When you consider places like Switzerland, where yearly training and knowledge of where the guns are and who has them, it seems to go along way towards eliminating the nut cases with weapons/guns.

      But of course the U.S. has other very serious social issues that don’t help the situation one bit, anti-depressants and methylphenidates – Ritalin and friends – swallowed like candy, and the slow, and maybe a little intentional in my opinion, degradation of social cohesion being just two examples.

      For what it’s worth I am one of those that feel the massive amount of guns on the street and the attendant gun problems that have increased greatly over the last 30 years or so are really a symptom of a disintegrating society. When I was a child, guns were relatively common then, too, and every kid I knew had his BS Merit Badge in gun handling. Gun fatalities were very rare (in my area anyway, 2 in 10 years if I remember correctly). Generally they were more often accidental than not, and talked about locally for years afterwards, not a couple of days before moving on to the next one.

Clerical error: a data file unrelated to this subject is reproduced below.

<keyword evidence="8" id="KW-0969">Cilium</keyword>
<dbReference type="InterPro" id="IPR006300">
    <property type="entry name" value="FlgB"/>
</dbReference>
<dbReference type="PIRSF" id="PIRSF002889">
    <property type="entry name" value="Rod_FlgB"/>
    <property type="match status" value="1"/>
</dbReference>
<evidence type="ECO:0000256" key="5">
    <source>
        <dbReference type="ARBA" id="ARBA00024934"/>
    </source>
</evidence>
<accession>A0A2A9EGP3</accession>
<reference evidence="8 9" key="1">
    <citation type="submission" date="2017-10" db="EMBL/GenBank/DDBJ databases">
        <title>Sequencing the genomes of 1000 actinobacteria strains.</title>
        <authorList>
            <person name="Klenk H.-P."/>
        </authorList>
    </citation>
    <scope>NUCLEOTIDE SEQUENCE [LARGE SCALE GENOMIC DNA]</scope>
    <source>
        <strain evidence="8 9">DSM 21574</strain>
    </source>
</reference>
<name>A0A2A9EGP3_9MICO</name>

Politicians today are too scared or too disingenuous (when money talks, BS walks) to do anything about any of this today, just one more symptom to add to the list, not to mention the overall purpose of this NC post, pointing out the serious militarization of Civilian Police Forces.

      Reply
  4. SimonGirty